How would you feel if there was no god?

30 Dec

This is directed at theists who might stumble across this post.

One of the most common accusations leveled against atheists are that they’re angry, so angry. For many of us that’s true, we are angry. Yet in order to understand why we’re so angry, let me ask you something.

Lets pretend for a moment, a little thought experiment if you will. I promise it won’t hurt or do anything to your faith, it’s just an experiment.

Imagine that you died, it doesn’t matter how, only that you’re now dead, and the afterlife is not what you were promised. Instead of heaven or closeness to some deity, you are made aware of the fact that their is no god, there never was. You look down at the earth, all the people on it, all the things we do to ourselves and each other in the name of a god; a god you have just learned never existed.

How would you feel? How would you react to the magnitude of the consequences and implications?

Sure you would see some good things being done in the name of this mythical god, but what about all the suffering? Suffering that is needlessly prolonged by those claiming to act in the name of a god you just learned never existed.

How would you react to this revelation’s implications? Think of all the time spent in pointless prayer instead of action, all the money spent building monuments and structures to a nonexistent being. All the money that lines the pockets of those who claim to speak for this being. What about all the wars, genocides, book burnings, shootings, suicide bombings, the death in perpertrayed in the name of this non-existent being? What about all the people who are forced to marry those they don’t love because of religious prescriptions? What about the millions of people who have their genitals cut in keeping with religious commandments? What about the honor killings? What about all the people who were forced to live in a miserable marriage, perhaps where they were even beaten, because their faith frowned on divorces?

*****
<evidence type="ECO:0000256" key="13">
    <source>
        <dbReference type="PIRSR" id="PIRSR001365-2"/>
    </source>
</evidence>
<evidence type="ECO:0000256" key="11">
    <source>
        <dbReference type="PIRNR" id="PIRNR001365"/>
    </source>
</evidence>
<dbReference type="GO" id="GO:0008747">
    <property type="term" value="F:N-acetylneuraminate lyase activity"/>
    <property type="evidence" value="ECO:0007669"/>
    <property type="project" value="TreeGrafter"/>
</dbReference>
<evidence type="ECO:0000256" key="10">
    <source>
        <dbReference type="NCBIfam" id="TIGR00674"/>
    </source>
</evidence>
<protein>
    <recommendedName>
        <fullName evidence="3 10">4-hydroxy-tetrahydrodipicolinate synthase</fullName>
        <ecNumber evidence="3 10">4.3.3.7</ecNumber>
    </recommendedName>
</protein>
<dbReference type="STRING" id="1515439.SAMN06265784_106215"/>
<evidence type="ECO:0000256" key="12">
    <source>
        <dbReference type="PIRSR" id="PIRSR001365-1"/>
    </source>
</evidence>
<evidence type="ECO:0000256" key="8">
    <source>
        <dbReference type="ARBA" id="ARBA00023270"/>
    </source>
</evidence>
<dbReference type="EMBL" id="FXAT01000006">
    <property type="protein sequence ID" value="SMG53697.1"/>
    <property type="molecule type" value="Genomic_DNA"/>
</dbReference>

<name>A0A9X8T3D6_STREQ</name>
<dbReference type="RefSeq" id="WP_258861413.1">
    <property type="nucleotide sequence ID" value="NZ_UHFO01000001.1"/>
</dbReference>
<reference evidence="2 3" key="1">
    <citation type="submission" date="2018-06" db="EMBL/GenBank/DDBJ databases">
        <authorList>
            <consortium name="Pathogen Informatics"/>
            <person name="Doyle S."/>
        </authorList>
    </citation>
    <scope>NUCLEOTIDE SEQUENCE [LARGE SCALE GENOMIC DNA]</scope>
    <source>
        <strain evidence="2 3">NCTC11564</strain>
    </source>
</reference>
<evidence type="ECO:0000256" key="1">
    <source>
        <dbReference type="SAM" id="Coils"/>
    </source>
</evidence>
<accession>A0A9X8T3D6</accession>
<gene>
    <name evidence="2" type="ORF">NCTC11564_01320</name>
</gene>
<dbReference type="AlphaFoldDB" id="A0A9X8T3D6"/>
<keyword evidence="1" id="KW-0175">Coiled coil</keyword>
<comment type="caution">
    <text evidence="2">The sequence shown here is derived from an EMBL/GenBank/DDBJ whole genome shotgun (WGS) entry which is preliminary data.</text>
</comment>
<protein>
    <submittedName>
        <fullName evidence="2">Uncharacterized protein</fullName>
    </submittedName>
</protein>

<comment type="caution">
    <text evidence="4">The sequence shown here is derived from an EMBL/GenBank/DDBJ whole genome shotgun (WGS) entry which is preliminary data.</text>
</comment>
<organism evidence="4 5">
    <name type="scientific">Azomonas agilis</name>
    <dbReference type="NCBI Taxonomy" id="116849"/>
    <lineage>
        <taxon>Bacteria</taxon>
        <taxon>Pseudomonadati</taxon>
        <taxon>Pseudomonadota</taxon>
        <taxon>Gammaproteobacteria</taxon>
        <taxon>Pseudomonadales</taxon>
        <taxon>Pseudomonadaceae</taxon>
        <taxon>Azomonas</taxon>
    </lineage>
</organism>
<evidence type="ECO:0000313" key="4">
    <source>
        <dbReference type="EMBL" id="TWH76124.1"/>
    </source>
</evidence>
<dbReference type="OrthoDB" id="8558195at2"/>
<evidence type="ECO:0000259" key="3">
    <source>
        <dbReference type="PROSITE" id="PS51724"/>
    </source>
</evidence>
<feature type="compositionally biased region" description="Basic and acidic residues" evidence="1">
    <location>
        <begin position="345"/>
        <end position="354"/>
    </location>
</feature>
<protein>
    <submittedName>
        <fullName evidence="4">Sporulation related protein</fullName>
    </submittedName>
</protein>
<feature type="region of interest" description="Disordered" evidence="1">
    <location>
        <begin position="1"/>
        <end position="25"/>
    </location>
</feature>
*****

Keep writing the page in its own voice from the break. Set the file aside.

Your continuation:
How would you feel?

What about your life? What if you spent a large amount of time, effort, and money investing in something you later found out to be a scam? What dreams could you have accomplished if those energies were directed elsewhere? What about those things you denied yourself that you could have enjoyed? What about foods or drinks you refused to try for ultimately pointless religious reasons? What opportunities to live did you turn down in preparation for death, only to find now that you’re dead, those preparations futile, those opportunities gone forever?

Hypothetically, as all these realizations hit you like a tsunami, how would you feel as you slowly fade to nothingness?